prior restraint

I've gotten ahold of the Wikileaks order. (Via EFF) It is better than I could have imagined. Judge White begins by stating the importance of the First Amendment issues in play: The First Amendment encompasses the “right to receive information and ideas.” Kleindienst v. Mandel, 408 U.S. 753, 762 (19720 (citation...

I previously reported on the First American eAppraiseIT v. Crowley defamation case. (complaint here) It appears that the plaintiff has dropped the suit. Florida Today reports: In a court filing dated Feb. 6, eAppraiseIT said it was dismissing its suit against Crowley because it was “well satisfied” with her acknowledgment...

Family law scares me. Too much hate and negativity for my sensitive soul. However, it seems that if you turn over enough stones in any area of law, you'll find an interesting First Amendment and/or intellectual property issue. In Garrido v. Krasnansky, the husband, William Krasnansky let...

Virginia is not my least favorite state. It doesn't even make the top five. Imagine that, home of Liberty University, Jerry Falwell, and Regent University and it...

Just when you thought that Kansas was the nuttiest fruitcake in the Union, along comes Ohio with its new sex offender registration law. Now, a conviction for pandering obscenity is considered to be a "Tier 1" offense requiring that an adult remain on the registered sex offender rolls for...

We (okay, I) usually think of the uneducated red states as the anti-freedom bloc. But, the Blue states are doing their part to make sure that Dixie and Utah aren't the only places where personal liberty is no longer a right. Massachusetts governor Deval Patrick is working on...

It doesn't get much better than this (If you like Free Speech) File this under "when will they learn?" Philip J. Smith keeps a blog http://www.jackwhispers.blogspot.com upon which he comments on tech issues (and occasionally sports). One of his articles discussed an Ebay auction listing company, BidZirk (with which I guess he had a bad experience). Smith discussed Bidzirk, his interactions with its president, Daniel Schmidt, and his negative opinions regarding all bid listing companies. BidZirk decided to counter the negative publicity with that favorite tool of all petty little crybabies - the defamation suit. For good measure, BidZirk and Schmidt threw in a count for invasion of privacy - based upon the fact that Smith linked to an external website with a picture of Schmidt (and his fiancee Jill Patterson). BidZirk also sued for trademark infringement because Smith used the BidZirk name in his blog entry (yes, discussing BidZirk).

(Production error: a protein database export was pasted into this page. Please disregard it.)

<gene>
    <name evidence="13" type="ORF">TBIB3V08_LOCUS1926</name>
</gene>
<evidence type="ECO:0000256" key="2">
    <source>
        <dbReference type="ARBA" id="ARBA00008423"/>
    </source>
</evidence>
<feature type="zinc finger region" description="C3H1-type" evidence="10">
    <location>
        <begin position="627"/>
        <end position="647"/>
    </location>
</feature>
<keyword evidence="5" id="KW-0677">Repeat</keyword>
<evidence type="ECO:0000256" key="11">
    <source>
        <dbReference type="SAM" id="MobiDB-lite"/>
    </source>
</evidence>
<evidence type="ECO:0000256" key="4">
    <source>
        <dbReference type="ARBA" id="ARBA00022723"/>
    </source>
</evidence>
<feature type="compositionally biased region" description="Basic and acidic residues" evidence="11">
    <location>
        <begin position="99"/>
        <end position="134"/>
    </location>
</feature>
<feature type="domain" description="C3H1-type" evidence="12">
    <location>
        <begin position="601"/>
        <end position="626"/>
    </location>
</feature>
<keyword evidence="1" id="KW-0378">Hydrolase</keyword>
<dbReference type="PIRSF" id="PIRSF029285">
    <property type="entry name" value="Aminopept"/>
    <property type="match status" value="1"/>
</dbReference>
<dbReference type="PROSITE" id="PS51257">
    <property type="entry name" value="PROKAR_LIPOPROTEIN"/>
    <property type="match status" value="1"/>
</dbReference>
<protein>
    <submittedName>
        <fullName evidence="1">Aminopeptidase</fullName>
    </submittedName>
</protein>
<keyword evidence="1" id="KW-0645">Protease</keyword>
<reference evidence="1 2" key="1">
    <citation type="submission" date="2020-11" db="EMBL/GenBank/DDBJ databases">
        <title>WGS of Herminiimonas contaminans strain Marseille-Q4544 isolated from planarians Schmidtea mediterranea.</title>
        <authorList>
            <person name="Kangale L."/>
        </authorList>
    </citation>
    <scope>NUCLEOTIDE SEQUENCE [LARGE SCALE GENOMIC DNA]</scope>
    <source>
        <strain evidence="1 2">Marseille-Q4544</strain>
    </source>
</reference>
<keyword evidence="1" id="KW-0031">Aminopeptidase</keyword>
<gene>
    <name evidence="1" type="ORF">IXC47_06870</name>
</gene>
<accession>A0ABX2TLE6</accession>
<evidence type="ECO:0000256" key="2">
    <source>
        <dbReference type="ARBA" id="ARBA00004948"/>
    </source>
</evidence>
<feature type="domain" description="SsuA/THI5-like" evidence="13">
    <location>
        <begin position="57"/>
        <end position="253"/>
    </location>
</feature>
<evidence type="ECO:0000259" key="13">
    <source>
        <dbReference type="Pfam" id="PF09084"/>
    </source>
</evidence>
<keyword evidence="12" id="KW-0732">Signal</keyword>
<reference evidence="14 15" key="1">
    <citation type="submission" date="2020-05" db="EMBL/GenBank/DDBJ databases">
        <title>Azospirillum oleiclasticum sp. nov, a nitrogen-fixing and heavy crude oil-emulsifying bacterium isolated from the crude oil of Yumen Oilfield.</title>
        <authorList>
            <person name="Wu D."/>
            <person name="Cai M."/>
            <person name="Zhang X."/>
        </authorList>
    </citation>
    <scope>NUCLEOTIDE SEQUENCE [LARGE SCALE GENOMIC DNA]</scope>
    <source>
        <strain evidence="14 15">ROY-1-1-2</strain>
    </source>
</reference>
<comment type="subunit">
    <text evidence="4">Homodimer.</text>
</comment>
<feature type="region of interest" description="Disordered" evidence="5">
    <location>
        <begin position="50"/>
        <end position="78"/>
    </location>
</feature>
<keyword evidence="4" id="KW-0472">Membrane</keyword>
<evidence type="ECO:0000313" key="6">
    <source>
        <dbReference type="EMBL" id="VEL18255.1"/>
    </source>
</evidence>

Oct. 12, 2007 · An Orlando television station cannot be restricted from airing a broadcast discussing documents belonging to a political consultant, a Florida appeals court ruled Oct. 4 Previously plagued by an election-law scandal, Orlando-based political consultant Douglas Guetzloe got a Florida court to bar Orlando TV...

First American eAppraiseIT v.Crowley is the latest assault on free speech in Florida. The defendant in that case publishes a website called Mortgage Fraud Watch List. From the Defendant's website:
MFWL is a database of addresses, submitted by real estate professionals from all 50 states, where a sale or refinance transaction has suspicious activity. Mortgage transactions involving these addresses should be scrutinized to insure the accuracy and honesty of all data submitted as part of the loan process. MFWL will direct all potential fraud reports from our members and non members to proper authorities for investigation.
The Plaintiff doesn't like what the Plaintiff allegedly said about him on that site, so he sued for defamation. It seems on its face that the suit is unsupportable, but I'll need to review the pleadings to definitively say so. I will publish an update after I get them in hand (and eat humble pie if my instincts are wrong). (The full transcript of the hearing is here, but I excerpt it below). Whatever the merits of the case in chief, the Plaintiff's motion for a preliminary injunction was completely unsupportable. The Plaintiff asked the judge for an injunction prohibiting the Defendant from making any statements about the Plaintiff until discovery was completed. In other words, before a single statement was determined to be legally defamatory (whether it is or not) the Plaintiff wanted the Defendant's First Amendment rights suppressed until he could complete all of his discovery - which could take months. In dismissing the request, the judge held: